It is a good sign, when Microsoft dedicates three of their researchers on duplicating Moyo Go's system of pattern recognition and move prediction, to try to reach the same level of Fuseki, and Joseki, and "Good Shape" pattern expertise as MoyoGo has.

Their preliminary paper.

Their cover letter, in which they rightly assume that Moyo Go outperforms theirs.

I have made the mistake of disclosing too much about how Moyo Go Studio works, but fortunately I have not explained how the current system of harvesting & learning works. I used "Bayesian" learning before (and I alluded to it on the Go programmers' mailing list), but that is a cumbersome method.

This is why I can use a million games for the harvesting phase and half a million for the learning phase, and Microsoft Research only a paltry 20,000, and this is why Microsoft's three researchers achieve 26% pro-prediction, and Moyo Go Studio about double that (I will publish results as soon as I am ready with the first release and its associated work).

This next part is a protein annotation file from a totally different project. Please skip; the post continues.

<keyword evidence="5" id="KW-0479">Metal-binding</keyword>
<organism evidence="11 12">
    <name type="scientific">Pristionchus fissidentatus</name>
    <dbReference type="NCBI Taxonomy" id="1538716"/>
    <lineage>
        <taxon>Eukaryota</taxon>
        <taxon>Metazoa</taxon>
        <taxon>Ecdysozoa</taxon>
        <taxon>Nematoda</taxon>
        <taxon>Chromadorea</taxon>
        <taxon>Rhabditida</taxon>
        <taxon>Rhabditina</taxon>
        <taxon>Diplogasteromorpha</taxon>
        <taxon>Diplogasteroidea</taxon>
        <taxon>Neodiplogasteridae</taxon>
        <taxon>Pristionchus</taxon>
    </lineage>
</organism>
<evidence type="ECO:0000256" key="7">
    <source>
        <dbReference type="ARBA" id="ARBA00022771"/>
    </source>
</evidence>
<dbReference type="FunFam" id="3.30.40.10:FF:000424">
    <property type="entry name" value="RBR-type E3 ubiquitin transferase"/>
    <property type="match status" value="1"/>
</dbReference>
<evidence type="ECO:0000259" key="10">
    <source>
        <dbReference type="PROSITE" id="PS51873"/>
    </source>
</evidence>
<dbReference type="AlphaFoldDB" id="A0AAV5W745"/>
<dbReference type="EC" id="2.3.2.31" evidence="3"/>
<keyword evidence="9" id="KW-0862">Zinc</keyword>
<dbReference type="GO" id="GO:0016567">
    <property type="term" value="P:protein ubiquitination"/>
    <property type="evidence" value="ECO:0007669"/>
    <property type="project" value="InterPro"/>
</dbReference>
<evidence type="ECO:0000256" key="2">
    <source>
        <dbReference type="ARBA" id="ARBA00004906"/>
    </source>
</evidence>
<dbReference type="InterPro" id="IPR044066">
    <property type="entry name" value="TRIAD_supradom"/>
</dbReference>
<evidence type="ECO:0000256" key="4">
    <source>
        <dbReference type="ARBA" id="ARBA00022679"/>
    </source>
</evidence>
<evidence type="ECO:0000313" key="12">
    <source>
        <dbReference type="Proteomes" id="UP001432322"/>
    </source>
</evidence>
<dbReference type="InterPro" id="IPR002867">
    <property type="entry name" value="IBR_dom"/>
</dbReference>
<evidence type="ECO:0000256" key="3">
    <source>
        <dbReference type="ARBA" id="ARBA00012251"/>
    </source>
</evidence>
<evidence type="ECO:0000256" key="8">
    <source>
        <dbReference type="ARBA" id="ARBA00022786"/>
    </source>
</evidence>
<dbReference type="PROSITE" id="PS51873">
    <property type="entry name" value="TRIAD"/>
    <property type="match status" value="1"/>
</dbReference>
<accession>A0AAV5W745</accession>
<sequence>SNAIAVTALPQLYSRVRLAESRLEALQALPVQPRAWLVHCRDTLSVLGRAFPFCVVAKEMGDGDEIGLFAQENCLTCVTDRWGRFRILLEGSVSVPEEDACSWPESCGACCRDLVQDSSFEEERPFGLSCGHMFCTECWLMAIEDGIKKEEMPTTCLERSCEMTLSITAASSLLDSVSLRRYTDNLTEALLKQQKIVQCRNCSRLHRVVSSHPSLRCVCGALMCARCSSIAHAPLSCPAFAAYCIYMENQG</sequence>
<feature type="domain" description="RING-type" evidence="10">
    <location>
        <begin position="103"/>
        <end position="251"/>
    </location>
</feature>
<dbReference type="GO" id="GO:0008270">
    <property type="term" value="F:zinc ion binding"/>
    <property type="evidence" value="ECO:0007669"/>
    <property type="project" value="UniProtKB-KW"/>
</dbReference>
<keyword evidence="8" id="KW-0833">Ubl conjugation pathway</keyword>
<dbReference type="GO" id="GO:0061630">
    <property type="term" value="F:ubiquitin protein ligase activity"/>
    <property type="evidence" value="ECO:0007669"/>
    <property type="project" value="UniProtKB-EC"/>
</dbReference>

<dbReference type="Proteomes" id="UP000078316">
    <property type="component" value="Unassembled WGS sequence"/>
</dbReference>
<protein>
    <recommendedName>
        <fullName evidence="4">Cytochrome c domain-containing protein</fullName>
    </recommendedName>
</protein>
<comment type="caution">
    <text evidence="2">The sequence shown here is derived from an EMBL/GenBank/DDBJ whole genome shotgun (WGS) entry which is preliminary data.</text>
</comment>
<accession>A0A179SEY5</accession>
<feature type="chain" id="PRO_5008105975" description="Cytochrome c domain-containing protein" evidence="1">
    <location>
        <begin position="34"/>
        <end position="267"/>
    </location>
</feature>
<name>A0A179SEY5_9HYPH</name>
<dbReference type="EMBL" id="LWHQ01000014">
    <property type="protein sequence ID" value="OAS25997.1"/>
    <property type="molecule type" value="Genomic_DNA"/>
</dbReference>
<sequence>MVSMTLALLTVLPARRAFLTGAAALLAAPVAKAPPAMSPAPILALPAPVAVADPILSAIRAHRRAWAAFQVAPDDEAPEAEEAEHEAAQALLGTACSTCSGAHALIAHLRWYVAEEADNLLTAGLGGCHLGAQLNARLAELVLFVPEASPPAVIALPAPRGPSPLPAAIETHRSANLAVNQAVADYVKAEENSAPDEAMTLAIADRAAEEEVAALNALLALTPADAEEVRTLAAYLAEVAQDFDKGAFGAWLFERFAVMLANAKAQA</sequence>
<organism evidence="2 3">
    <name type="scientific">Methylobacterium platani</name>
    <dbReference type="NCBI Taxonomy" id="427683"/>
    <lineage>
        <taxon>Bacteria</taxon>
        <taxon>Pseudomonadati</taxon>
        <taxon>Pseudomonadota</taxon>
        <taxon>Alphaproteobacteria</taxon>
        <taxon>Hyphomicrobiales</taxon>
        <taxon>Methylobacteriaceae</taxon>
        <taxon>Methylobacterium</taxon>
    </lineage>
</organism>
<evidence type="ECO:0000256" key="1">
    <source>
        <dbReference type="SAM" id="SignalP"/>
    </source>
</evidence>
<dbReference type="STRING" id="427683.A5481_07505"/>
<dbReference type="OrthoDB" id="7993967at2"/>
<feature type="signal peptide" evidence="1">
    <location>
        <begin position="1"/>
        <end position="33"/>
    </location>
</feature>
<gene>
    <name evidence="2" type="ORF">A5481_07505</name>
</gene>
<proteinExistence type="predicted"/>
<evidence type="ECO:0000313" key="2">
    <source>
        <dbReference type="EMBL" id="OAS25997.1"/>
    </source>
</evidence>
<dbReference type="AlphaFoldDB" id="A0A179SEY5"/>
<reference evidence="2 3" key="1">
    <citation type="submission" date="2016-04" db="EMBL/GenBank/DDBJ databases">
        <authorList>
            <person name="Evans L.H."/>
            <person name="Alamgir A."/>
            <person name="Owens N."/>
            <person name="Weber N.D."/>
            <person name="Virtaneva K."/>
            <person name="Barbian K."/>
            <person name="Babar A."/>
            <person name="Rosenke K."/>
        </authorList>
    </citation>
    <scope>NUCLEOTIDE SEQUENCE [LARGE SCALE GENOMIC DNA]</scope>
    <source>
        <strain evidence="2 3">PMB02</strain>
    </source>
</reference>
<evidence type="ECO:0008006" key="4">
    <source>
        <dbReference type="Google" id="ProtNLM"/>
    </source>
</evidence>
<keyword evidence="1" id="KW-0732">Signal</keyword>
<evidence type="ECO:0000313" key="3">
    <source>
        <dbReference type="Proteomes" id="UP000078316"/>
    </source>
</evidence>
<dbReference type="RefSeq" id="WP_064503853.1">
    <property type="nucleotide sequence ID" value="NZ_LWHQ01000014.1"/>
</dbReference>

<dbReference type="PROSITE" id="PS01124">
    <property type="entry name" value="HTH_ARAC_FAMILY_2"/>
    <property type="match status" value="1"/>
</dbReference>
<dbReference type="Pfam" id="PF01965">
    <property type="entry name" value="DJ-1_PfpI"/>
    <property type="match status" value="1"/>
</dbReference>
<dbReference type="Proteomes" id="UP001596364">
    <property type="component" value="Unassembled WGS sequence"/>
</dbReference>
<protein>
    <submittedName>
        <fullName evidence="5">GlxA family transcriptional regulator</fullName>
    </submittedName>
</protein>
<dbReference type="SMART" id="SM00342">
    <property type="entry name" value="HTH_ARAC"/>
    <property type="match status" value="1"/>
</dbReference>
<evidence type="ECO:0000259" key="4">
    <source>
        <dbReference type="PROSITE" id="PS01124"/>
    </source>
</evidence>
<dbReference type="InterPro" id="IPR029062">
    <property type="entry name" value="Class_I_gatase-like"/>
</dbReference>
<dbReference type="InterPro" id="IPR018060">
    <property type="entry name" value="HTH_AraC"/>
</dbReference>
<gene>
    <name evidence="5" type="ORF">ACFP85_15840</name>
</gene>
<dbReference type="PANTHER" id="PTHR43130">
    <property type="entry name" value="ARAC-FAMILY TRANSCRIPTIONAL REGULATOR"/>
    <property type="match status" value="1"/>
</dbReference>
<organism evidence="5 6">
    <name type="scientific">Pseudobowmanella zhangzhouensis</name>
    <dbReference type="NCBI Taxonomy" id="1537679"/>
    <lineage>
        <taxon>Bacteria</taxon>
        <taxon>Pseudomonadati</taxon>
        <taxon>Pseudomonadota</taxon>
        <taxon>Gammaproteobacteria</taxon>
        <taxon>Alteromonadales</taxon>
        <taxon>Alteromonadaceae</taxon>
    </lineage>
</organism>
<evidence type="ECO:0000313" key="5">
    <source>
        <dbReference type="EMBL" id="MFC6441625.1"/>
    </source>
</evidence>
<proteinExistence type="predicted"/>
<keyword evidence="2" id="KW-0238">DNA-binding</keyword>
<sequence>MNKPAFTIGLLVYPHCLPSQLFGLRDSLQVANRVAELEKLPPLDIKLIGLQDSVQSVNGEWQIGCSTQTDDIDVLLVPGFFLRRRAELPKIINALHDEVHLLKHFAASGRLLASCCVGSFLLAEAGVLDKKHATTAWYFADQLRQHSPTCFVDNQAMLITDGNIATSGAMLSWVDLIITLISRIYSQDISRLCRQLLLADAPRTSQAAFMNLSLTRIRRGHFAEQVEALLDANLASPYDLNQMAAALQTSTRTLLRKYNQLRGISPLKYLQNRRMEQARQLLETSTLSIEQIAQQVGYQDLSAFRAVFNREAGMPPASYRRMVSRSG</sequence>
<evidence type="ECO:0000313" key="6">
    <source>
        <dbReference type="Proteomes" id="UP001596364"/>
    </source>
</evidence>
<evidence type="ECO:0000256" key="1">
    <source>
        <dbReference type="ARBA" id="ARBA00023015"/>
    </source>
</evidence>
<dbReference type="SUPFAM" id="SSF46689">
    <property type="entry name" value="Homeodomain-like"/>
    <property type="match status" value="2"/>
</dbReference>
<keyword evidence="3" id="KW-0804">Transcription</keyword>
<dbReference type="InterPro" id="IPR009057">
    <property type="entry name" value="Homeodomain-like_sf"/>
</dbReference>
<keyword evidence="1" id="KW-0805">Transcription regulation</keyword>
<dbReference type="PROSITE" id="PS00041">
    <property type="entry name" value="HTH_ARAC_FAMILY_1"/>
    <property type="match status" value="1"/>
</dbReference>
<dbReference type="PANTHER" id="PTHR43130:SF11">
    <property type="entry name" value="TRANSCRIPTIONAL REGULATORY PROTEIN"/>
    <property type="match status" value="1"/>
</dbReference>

The fact that they admit that Moyo Go's pro-prediction is the best in the world (they are second and Erik van der Werff's system is third) is the best possible advertising for Moyo Go. Moyo Go is the most accurate, reliable, powerful, quick, easy program to show Fuseki, Joseki & good shape variations and how they occur in actual games. It's silly of them to claim to have taken my approach to "a whole new level", as they obviously haven't gotten a clue as to what my approach constitutes, neither are their results as good as mine.


As happens often, the real* inventors often don't get the credit: mentions how "Researchers at Microsoft's labs in Cambridge have made some improvements to computer Go"..

I got my inspiration from a paper by David Stoutamire and I have thanked him for it. The guy's a genius - He works for Google now.